कल्पवल्ली: Collection of Contemporary Sanskrit Poems

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Item Code: NZF365
Author: Abhiraj Rajendra Mishra
Language: Sanskrit Only
Edition: 2018
ISBN: 9788126042753
Pages: 628
Cover: Hardcover
Other Details 9.0 inch X 5.5 inch
Weight 900 gm
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Book Description

About the Book

Kalpavalli (The Divine Creeper) is an anthology of contemporary Sanskrit poetry which presents to its readers almost all the genres of modern Sanskrit poetry. Both lyrical and metrical streams have been included in this collection. Devotion, patriotism, nationalism, global harmony, cosmic peace, fraternity and self-realization are some of the other features of this volume.

A unique feature of this collection is that a galaxy of the finest Sanskrit poets belonging to every age group has been represented. The title of this collection is also undoubtedly very significant because Kalpavalli and the Sanskrit language both are immoral.


About the Author

Abhiraja Rajendra Mishra, born in 1943 at village Dronipur, district Jaunpur (U.P.), is an eminent scholar of repute. A teacher by profession, he endeared himself to the student community as a voracious reader, scholar, orator and researcher at Allahabad University (1966-90) & Shimla University (1991-2003) and was Vice Chancellor of the Sampurnanand Sanskrit University, Varanasi from 2002-2005.

He has published two epics, sixteen minor poems, four Nataka-Natikas, seven short-story collections, eight collections of one-act plays and nine books of lyrics and ghazals. He has received several awards and honours for his writings including the most prestigious Sahitya Akademi Award (1988), Vachaspati Samman (1993) and the Presidential Certificate of Honour (1999).


In my preface to Devavanisuvasah (The Felicitation Volume of Dr Ramakanta Shukla) for the first time I proposed A.D. 1784 as the origin of the Modern Sanskrta Literature. In this year, Sir William Jones established the Asiatic Society of Bengal at Calcutta and translated the immortal dramatic work of the great Sanskrta poet Kalidasa in English which was further translated in German language by John Faster in 1793. The same version could be perused by the Poet Laureate Goethe who became enchanted with its thematic splendor and intrinsic beauty. The panegyrizing criticism of Abhijnana Shakuntalam by Goethe attracted a large number of western scholars to study Sanskrta and thus a renaissance took place in the dormant and stagnated creativity of Sanskrta.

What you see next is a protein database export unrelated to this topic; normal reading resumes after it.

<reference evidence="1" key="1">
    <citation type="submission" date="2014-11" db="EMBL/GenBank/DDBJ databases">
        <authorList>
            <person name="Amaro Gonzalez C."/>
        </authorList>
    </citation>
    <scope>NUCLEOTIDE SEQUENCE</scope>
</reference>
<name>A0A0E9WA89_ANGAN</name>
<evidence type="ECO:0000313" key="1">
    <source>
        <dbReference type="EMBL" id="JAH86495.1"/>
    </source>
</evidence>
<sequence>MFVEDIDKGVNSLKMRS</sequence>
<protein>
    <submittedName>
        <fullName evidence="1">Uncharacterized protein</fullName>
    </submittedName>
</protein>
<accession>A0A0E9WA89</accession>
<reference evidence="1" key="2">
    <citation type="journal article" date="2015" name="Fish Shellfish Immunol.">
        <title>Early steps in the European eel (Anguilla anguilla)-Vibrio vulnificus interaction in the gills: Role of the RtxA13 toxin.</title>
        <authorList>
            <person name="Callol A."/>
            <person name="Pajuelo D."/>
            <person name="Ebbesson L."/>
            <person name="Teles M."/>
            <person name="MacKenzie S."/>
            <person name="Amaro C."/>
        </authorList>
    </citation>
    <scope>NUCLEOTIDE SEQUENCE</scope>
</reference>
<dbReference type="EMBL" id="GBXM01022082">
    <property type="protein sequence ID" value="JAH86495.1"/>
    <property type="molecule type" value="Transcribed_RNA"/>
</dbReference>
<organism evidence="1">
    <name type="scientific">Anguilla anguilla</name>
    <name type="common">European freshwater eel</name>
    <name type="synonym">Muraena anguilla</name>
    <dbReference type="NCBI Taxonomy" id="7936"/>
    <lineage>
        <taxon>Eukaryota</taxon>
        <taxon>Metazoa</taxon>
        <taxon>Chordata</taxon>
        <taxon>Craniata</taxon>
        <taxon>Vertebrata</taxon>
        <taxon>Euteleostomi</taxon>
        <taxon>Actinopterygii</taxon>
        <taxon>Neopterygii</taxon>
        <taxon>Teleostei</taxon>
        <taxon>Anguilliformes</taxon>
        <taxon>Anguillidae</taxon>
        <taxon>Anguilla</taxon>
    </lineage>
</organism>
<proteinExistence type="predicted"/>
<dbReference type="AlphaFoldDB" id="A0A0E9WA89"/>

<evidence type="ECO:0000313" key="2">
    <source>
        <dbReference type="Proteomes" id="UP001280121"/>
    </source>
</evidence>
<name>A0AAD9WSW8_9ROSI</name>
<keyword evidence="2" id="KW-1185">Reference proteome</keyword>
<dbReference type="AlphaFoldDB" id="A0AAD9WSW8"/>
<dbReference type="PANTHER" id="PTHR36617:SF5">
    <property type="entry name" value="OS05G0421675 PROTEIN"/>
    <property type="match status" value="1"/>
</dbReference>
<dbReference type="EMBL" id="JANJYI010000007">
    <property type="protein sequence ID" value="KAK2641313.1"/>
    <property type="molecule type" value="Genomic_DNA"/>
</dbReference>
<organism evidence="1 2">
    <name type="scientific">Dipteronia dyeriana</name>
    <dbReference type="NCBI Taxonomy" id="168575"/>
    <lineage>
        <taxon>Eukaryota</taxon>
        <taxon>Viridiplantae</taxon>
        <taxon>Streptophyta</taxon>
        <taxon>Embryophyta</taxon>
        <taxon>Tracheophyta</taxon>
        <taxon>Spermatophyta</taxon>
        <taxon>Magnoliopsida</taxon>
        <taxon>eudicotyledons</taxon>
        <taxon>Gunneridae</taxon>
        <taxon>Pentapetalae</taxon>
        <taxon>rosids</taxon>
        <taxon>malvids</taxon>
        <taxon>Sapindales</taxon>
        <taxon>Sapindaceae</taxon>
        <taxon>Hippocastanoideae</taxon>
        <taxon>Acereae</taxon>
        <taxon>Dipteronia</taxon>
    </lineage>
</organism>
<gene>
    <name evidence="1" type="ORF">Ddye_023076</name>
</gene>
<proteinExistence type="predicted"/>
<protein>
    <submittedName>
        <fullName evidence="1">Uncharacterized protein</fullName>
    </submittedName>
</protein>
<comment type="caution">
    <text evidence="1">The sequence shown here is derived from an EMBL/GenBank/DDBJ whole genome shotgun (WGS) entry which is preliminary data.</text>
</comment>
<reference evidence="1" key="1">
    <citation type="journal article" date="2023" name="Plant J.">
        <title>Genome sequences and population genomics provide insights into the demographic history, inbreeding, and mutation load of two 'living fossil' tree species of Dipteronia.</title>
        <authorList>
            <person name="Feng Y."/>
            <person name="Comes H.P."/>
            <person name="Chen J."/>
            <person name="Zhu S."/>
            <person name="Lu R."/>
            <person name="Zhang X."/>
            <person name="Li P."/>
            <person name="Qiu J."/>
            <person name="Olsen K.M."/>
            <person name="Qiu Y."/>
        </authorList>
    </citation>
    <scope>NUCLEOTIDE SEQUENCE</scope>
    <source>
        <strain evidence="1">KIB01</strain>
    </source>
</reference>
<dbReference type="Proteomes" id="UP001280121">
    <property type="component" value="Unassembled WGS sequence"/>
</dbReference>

The onward literary progress of Sanskrta has been divided in three stages i.e.

1.Renaissance period (Punarjagaranakala) 1784-1884

2.Foundation period (Sthapanakala) 1885-1946

3.Golden period (Swarnakala) 1947 onward.

The post independence Sanskrta literature represents the Golden period. It is justified upto a great extent as it has deviated from the ruffling trends of the traditional old poetry. The new literature however emerges with various new trends, new genre and techniques befitting to the cotemporary multi-lingual literature and modern Indian society. We know very well that most of the Sanskrta works, irrespective of genre and sentiment etc have been composed under the rules and regulations of the old rhetoric and dramaturgy which have lost their value upto some extent and have become irrelevant now. The directives like etc have failed to prove their utility as the monarchic pattern of administration has come to an end. With the gallant emersion of democracy, the noble and popular public leaders have taken place of monarchs and therefore, it was but natural for Sans poets of the day, to chose their epic-hero from them.